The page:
Based on large numbers of reports of child sexual abuse in educational settings to ‘Everyone’s Invited’ (a grassroots website where victims share testimonies of sexual harassment and abuse), there were rising concerns over sexual abuse in schools in the first half of 2021. Ofsted (the regulatory body for schools within the UK) have launched an immediate and full review into schools in response to the thousands of victims sharing their experiences of sexual abuse. The review will focus on safeguarding policies in state and independent schools, considering the severity of the issue and ensuring schools have appropriate processes in place to allow pupils to report concerns freely, knowing these will be taken seriously and dealt with swiftly and appropriately (Department for Education, 2021). The Education Secretary, Gavin Williamson, has said:

‘Sexual abuse in any form is abhorrent and it is vital that these allegations are dealt with properly. While the majority of schools take their safeguarding responsibilities extremely seriously, I am determined to make sure the right resources and processes are in place across the education system to support any victims of abuse to come forward’.

This governmental response follows on from the Tackling Child Sexual Abuse Strategy released earlier in 2021 and outlined above. One aspect of offering further support will be through a new NSPCC helpline specifically aimed at supporting potential victims of sexual harassment and abuse in educational settings.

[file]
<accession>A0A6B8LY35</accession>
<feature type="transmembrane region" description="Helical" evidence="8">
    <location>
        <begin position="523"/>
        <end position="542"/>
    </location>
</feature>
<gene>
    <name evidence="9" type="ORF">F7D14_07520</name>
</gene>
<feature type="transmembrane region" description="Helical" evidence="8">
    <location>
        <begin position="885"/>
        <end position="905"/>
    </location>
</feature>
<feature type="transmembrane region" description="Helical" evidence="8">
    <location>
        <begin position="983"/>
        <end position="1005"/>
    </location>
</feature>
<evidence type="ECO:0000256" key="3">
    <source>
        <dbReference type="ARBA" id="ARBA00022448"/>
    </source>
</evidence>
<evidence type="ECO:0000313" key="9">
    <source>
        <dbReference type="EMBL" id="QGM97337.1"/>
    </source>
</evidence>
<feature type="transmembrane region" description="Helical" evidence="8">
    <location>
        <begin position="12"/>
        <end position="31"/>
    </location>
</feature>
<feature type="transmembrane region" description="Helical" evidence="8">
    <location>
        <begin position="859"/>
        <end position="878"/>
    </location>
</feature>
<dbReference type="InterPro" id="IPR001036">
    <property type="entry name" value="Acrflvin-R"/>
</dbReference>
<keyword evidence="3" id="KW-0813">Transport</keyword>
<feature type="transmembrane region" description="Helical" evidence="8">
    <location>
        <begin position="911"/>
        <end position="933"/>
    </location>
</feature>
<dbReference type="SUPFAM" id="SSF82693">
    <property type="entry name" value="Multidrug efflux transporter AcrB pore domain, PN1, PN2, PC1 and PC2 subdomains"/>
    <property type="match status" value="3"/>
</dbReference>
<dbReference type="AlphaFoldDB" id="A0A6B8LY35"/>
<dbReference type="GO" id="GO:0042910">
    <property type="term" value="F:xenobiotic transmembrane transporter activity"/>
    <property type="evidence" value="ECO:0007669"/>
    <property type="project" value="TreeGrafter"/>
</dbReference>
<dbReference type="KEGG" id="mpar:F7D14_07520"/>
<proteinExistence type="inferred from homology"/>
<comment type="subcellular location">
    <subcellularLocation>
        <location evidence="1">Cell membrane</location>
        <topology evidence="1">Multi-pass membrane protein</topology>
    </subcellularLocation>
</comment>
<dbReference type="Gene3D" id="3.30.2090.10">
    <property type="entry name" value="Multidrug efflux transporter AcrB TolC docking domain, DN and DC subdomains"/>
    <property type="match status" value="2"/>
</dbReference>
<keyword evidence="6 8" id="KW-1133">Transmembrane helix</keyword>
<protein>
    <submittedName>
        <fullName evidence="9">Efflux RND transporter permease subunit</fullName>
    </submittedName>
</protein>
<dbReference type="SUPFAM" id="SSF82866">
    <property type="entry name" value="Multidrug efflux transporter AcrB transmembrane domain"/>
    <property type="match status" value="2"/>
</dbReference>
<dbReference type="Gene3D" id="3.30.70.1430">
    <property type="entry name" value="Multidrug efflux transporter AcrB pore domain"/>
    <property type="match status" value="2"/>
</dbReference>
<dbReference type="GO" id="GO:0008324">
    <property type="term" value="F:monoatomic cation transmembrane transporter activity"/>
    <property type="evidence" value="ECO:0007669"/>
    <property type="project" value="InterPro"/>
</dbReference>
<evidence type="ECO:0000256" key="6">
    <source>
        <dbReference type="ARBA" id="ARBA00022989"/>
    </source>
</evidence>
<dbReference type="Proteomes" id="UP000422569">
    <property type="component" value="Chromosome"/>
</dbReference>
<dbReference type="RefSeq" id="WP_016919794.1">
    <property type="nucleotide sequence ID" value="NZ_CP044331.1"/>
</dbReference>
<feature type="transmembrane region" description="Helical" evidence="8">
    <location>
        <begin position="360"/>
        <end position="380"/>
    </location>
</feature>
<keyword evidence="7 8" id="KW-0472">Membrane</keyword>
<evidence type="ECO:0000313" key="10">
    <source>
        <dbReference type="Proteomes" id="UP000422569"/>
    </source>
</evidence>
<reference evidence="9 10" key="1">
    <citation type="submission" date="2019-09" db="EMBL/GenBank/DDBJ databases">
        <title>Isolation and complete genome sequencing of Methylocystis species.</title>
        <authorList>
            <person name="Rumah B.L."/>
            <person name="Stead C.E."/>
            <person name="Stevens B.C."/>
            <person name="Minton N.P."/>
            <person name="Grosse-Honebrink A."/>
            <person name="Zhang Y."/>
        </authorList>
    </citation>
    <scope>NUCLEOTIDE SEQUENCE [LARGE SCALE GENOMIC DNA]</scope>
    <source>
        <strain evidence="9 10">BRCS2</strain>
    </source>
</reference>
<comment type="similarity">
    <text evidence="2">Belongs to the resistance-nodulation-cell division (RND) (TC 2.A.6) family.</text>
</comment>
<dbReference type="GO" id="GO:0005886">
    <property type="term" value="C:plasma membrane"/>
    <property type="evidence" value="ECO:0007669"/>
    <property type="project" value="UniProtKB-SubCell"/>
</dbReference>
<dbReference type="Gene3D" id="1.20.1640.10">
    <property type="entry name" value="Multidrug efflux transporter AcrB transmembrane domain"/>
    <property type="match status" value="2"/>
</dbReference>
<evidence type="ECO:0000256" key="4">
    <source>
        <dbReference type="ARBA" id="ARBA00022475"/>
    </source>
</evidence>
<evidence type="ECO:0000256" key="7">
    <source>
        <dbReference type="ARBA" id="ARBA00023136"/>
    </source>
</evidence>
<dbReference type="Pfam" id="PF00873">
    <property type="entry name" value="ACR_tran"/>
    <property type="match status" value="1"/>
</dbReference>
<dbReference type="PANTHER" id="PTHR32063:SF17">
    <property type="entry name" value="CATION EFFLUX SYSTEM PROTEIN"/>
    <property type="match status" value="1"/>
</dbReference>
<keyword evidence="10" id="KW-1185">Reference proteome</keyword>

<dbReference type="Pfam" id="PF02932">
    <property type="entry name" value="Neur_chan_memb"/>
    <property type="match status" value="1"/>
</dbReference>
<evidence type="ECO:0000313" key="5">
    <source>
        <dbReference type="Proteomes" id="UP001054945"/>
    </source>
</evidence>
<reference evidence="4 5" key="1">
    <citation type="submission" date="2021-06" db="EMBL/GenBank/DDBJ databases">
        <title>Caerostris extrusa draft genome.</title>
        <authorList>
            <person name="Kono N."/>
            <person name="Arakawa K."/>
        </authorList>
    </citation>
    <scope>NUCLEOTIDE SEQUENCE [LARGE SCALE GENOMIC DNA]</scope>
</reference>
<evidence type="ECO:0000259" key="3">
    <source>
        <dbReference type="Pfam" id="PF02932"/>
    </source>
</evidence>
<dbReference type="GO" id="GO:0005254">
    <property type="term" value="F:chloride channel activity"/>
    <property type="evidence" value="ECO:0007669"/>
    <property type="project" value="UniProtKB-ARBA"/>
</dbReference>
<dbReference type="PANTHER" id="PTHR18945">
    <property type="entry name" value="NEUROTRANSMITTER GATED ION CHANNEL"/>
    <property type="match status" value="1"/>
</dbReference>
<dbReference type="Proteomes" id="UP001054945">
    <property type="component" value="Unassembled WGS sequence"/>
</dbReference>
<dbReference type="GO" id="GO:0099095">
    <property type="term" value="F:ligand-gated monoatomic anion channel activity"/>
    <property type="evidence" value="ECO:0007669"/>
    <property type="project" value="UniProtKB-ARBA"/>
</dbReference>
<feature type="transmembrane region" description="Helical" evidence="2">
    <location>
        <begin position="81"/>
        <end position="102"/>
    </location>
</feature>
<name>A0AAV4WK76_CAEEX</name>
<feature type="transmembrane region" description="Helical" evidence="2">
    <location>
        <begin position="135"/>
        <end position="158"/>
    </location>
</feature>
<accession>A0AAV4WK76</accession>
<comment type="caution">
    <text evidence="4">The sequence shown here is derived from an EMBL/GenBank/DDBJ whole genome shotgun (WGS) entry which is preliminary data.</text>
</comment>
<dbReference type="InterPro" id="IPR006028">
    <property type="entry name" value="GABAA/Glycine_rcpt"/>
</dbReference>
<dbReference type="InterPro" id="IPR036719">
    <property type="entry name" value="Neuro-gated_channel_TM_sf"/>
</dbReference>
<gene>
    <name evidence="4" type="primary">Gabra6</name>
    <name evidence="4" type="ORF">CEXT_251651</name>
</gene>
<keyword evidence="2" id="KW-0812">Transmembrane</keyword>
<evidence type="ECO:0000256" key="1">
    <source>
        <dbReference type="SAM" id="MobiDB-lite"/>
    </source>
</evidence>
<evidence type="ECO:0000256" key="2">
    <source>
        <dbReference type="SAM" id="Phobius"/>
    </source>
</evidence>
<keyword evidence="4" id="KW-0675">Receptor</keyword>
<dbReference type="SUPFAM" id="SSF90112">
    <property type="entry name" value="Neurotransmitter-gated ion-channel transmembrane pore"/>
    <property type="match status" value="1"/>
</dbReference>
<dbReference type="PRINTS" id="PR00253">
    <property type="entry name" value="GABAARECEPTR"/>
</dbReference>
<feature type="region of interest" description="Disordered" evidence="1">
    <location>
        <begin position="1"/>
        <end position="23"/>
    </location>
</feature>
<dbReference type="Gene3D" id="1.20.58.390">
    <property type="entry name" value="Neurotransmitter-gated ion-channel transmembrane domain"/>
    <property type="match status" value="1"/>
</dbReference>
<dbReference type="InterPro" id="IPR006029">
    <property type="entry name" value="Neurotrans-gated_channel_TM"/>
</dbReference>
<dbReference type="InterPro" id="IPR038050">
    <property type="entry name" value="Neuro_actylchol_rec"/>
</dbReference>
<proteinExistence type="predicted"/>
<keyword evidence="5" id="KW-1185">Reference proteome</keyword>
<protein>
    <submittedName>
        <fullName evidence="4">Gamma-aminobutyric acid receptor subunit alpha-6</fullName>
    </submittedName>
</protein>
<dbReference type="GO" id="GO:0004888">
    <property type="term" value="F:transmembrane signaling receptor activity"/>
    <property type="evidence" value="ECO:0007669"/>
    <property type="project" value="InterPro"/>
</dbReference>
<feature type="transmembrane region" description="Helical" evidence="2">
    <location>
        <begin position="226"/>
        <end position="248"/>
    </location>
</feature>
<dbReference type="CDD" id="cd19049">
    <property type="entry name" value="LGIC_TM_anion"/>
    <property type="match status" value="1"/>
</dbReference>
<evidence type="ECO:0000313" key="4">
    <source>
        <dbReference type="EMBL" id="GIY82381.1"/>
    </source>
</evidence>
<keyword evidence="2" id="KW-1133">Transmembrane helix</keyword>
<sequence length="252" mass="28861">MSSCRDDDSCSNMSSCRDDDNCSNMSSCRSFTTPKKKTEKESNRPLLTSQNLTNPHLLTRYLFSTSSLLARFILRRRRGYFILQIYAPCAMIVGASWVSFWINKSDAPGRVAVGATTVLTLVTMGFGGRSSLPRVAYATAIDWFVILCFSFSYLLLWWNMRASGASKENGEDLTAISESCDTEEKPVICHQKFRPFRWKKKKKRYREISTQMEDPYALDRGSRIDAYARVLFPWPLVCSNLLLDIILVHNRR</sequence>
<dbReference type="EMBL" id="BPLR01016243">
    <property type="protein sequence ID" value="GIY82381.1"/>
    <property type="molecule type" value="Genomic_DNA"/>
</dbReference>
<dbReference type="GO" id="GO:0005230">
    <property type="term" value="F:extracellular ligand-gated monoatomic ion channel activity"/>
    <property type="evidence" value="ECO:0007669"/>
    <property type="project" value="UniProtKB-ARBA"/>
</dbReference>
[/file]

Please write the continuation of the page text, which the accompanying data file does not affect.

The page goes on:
The UK government has also recognised in recent years that CSE overlaps with other community issues such as child criminal exploitation. For example, in 2016, the Youth Justice Board produced resources on young people’s use of social media that recognized young people’s vulnerability to CSE alongside their risk of being victim to other forms of crime and criminal exploitation online. These resources recommend that those working with young people in youth justice settings understand and use social media in constructive ways with young people.

Through UK research, Firmin and Knowles (2020) have developed the contextual safeguarding model which is an approach to understanding, and responding to, young people’s experiences of significant harm beyond their families. Contextual safeguarding recognises that the different relationships which young people form in their neighbourhoods, schools and online can feature violence and abuse. Contextual safeguarding involves professionals working with young people in these spaces, recognizing that parents and carers having little influence over these contexts, and that young people’s experiences of extra-familial abuse can undermine parent-child relationships (Firmin and Knowles, 2020).

Support services in the UK

Barnardos –

  • They are the largest provider of CSE support in the UK offering a range of confidential support including: one to one counselling, group work and drop in sessions, raising awareness of CSE, running programmes in school to prevent CSE, and campaigning for changes in the law to make it easier for abusers to be brought to justice.

CEOP (Child Exploitation and Online Protection) –

  • CEOP have a website that allows people to report cases of online sexual abuse or online grooming and provides information and advice to children and young people, parents, carers and professionals through their Think U Know resource hub.

Internet Watch Foundation –